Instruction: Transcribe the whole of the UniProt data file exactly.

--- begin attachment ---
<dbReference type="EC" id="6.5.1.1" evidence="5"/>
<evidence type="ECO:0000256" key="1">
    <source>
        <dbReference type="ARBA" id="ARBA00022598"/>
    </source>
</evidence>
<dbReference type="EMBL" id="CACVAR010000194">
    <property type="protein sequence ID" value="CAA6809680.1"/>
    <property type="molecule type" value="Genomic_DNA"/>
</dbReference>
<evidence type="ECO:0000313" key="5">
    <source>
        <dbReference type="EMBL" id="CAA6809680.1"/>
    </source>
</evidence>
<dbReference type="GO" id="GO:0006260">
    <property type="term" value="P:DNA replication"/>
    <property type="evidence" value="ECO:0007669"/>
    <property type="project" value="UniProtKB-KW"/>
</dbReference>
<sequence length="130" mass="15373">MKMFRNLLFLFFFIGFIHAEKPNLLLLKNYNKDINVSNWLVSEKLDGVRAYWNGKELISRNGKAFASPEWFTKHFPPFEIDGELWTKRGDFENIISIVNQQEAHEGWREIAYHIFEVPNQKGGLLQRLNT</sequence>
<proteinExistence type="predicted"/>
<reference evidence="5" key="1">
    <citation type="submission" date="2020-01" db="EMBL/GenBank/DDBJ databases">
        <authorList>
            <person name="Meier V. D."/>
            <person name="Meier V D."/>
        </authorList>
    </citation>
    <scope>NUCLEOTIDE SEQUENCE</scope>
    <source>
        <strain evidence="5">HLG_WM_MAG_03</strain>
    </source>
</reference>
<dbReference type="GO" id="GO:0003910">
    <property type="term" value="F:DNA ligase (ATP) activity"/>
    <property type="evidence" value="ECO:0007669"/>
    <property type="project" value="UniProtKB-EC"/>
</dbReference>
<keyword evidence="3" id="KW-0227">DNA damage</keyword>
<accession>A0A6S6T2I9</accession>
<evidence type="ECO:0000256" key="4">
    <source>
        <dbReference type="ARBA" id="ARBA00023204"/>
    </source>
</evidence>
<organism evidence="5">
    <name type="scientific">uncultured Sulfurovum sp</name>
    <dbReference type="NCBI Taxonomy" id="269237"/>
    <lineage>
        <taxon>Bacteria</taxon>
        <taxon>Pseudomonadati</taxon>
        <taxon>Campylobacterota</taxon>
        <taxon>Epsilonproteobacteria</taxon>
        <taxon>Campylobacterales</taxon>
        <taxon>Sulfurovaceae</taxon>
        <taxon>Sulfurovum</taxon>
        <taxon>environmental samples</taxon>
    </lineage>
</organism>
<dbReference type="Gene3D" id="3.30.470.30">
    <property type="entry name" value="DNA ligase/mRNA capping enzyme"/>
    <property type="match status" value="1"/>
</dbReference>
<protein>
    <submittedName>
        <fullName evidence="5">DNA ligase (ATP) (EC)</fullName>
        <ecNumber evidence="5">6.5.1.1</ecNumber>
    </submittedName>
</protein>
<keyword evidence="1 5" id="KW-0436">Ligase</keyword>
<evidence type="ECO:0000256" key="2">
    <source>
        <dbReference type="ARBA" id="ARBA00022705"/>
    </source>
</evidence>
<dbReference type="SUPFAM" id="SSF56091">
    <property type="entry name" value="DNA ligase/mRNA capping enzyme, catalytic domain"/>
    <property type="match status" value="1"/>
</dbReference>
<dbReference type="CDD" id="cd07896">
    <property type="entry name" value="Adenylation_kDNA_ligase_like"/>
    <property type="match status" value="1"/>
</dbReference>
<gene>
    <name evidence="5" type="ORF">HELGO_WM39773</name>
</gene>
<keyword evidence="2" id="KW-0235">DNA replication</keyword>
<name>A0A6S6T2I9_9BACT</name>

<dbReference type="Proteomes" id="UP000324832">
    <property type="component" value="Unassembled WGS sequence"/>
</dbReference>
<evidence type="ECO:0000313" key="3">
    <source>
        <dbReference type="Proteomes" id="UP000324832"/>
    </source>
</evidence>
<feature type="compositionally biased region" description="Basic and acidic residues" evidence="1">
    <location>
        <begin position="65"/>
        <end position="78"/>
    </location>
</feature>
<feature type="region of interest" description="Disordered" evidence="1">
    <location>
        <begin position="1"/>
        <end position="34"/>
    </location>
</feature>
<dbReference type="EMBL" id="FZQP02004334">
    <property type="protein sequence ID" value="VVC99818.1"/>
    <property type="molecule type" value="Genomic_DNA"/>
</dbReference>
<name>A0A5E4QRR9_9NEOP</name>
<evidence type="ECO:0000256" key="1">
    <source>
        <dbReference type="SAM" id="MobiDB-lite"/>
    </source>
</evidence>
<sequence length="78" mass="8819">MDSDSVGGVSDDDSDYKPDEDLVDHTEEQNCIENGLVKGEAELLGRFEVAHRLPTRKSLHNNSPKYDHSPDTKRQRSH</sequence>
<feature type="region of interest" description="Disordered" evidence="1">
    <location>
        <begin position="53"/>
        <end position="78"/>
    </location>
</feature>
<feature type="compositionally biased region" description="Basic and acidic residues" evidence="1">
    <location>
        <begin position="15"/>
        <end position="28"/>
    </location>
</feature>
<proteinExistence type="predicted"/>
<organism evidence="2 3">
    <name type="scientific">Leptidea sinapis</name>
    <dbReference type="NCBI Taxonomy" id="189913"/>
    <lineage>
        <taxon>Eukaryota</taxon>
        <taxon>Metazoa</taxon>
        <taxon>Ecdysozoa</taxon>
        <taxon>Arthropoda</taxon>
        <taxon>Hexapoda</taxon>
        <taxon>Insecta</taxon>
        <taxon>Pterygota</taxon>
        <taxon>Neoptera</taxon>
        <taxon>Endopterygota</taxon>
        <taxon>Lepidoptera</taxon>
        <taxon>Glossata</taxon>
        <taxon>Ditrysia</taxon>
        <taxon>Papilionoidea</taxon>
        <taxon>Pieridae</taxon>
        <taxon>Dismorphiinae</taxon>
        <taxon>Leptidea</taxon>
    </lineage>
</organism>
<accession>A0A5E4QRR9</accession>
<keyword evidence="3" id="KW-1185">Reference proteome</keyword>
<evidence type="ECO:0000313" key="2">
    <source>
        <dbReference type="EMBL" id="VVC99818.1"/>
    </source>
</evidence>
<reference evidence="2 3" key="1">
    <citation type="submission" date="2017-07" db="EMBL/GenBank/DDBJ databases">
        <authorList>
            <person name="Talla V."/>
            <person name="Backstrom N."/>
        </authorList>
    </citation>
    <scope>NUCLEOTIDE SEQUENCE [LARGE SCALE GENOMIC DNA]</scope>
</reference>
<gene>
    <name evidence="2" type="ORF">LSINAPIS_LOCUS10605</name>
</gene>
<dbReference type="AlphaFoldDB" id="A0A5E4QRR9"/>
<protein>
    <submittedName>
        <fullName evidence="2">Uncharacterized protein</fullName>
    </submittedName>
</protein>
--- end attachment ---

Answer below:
<dbReference type="EC" id="6.5.1.1" evidence="5"/>
<evidence type="ECO:0000256" key="1">
    <source>
        <dbReference type="ARBA" id="ARBA00022598"/>
    </source>
</evidence>
<dbReference type="EMBL" id="CACVAR010000194">
    <property type="protein sequence ID" value="CAA6809680.1"/>
    <property type="molecule type" value="Genomic_DNA"/>
</dbReference>
<evidence type="ECO:0000313" key="5">
    <source>
        <dbReference type="EMBL" id="CAA6809680.1"/>
    </source>
</evidence>
<dbReference type="GO" id="GO:0006260">
    <property type="term" value="P:DNA replication"/>
    <property type="evidence" value="ECO:0007669"/>
    <property type="project" value="UniProtKB-KW"/>
</dbReference>
<sequence length="130" mass="15373">MKMFRNLLFLFFFIGFIHAEKPNLLLLKNYNKDINVSNWLVSEKLDGVRAYWNGKELISRNGKAFASPEWFTKHFPPFEIDGELWTKRGDFENIISIVNQQEAHEGWREIAYHIFEVPNQKGGLLQRLNT</sequence>
<proteinExistence type="predicted"/>
<reference evidence="5" key="1">
    <citation type="submission" date="2020-01" db="EMBL/GenBank/DDBJ databases">
        <authorList>
            <person name="Meier V. D."/>
            <person name="Meier V D."/>
        </authorList>
    </citation>
    <scope>NUCLEOTIDE SEQUENCE</scope>
    <source>
        <strain evidence="5">HLG_WM_MAG_03</strain>
    </source>
</reference>
<dbReference type="GO" id="GO:0003910">
    <property type="term" value="F:DNA ligase (ATP) activity"/>
    <property type="evidence" value="ECO:0007669"/>
    <property type="project" value="UniProtKB-EC"/>
</dbReference>
<keyword evidence="3" id="KW-0227">DNA damage</keyword>
<accession>A0A6S6T2I9</accession>
<evidence type="ECO:0000256" key="4">
    <source>
        <dbReference type="ARBA" id="ARBA00023204"/>
    </source>
</evidence>
<organism evidence="5">
    <name type="scientific">uncultured Sulfurovum sp</name>
    <dbReference type="NCBI Taxonomy" id="269237"/>
    <lineage>
        <taxon>Bacteria</taxon>
        <taxon>Pseudomonadati</taxon>
        <taxon>Campylobacterota</taxon>
        <taxon>Epsilonproteobacteria</taxon>
        <taxon>Campylobacterales</taxon>
        <taxon>Sulfurovaceae</taxon>
        <taxon>Sulfurovum</taxon>
        <taxon>environmental samples</taxon>
    </lineage>
</organism>
<dbReference type="Gene3D" id="3.30.470.30">
    <property type="entry name" value="DNA ligase/mRNA capping enzyme"/>
    <property type="match status" value="1"/>
</dbReference>
<protein>
    <submittedName>
        <fullName evidence="5">DNA ligase (ATP) (EC)</fullName>
        <ecNumber evidence="5">6.5.1.1</ecNumber>
    </submittedName>
</protein>
<keyword evidence="1 5" id="KW-0436">Ligase</keyword>
<evidence type="ECO:0000256" key="2">
    <source>
        <dbReference type="ARBA" id="ARBA00022705"/>
    </source>
</evidence>
<dbReference type="SUPFAM" id="SSF56091">
    <property type="entry name" value="DNA ligase/mRNA capping enzyme, catalytic domain"/>
    <property type="match status" value="1"/>
</dbReference>
<dbReference type="CDD" id="cd07896">
    <property type="entry name" value="Adenylation_kDNA_ligase_like"/>
    <property type="match status" value="1"/>
</dbReference>
<gene>
    <name evidence="5" type="ORF">HELGO_WM39773</name>
</gene>
<keyword evidence="2" id="KW-0235">DNA replication</keyword>
<name>A0A6S6T2I9_9BACT</name>

<dbReference type="Proteomes" id="UP000324832">
    <property type="component" value="Unassembled WGS sequence"/>
</dbReference>
<evidence type="ECO:0000313" key="3">
    <source>
        <dbReference type="Proteomes" id="UP000324832"/>
    </source>
</evidence>
<feature type="compositionally biased region" description="Basic and acidic residues" evidence="1">
    <location>
        <begin position="65"/>
        <end position="78"/>
    </location>
</feature>
<feature type="region of interest" description="Disordered" evidence="1">
    <location>
        <begin position="1"/>
        <end position="34"/>
    </location>
</feature>
<dbReference type="EMBL" id="FZQP02004334">
    <property type="protein sequence ID" value="VVC99818.1"/>
    <property type="molecule type" value="Genomic_DNA"/>
</dbReference>
<name>A0A5E4QRR9_9NEOP</name>
<evidence type="ECO:0000256" key="1">
    <source>
        <dbReference type="SAM" id="MobiDB-lite"/>
    </source>
</evidence>
<sequence length="78" mass="8819">MDSDSVGGVSDDDSDYKPDEDLVDHTEEQNCIENGLVKGEAELLGRFEVAHRLPTRKSLHNNSPKYDHSPDTKRQRSH</sequence>
<feature type="region of interest" description="Disordered" evidence="1">
    <location>
        <begin position="53"/>
        <end position="78"/>
    </location>
</feature>
<feature type="compositionally biased region" description="Basic and acidic residues" evidence="1">
    <location>
        <begin position="15"/>
        <end position="28"/>
    </location>
</feature>
<proteinExistence type="predicted"/>
<organism evidence="2 3">
    <name type="scientific">Leptidea sinapis</name>
    <dbReference type="NCBI Taxonomy" id="189913"/>
    <lineage>
        <taxon>Eukaryota</taxon>
        <taxon>Metazoa</taxon>
        <taxon>Ecdysozoa</taxon>
        <taxon>Arthropoda</taxon>
        <taxon>Hexapoda</taxon>
        <taxon>Insecta</taxon>
        <taxon>Pterygota</taxon>
        <taxon>Neoptera</taxon>
        <taxon>Endopterygota</taxon>
        <taxon>Lepidoptera</taxon>
        <taxon>Glossata</taxon>
        <taxon>Ditrysia</taxon>
        <taxon>Papilionoidea</taxon>
        <taxon>Pieridae</taxon>
        <taxon>Dismorphiinae</taxon>
        <taxon>Leptidea</taxon>
    </lineage>
</organism>
<accession>A0A5E4QRR9</accession>
<keyword evidence="3" id="KW-1185">Reference proteome</keyword>
<evidence type="ECO:0000313" key="2">
    <source>
        <dbReference type="EMBL" id="VVC99818.1"/>
    </source>
</evidence>
<reference evidence="2 3" key="1">
    <citation type="submission" date="2017-07" db="EMBL/GenBank/DDBJ databases">
        <authorList>
            <person name="Talla V."/>
            <person name="Backstrom N."/>
        </authorList>
    </citation>
    <scope>NUCLEOTIDE SEQUENCE [LARGE SCALE GENOMIC DNA]</scope>
</reference>
<gene>
    <name evidence="2" type="ORF">LSINAPIS_LOCUS10605</name>
</gene>
<dbReference type="AlphaFoldDB" id="A0A5E4QRR9"/>
<protein>
    <submittedName>
        <fullName evidence="2">Uncharacterized protein</fullName>
    </submittedName>
</protein>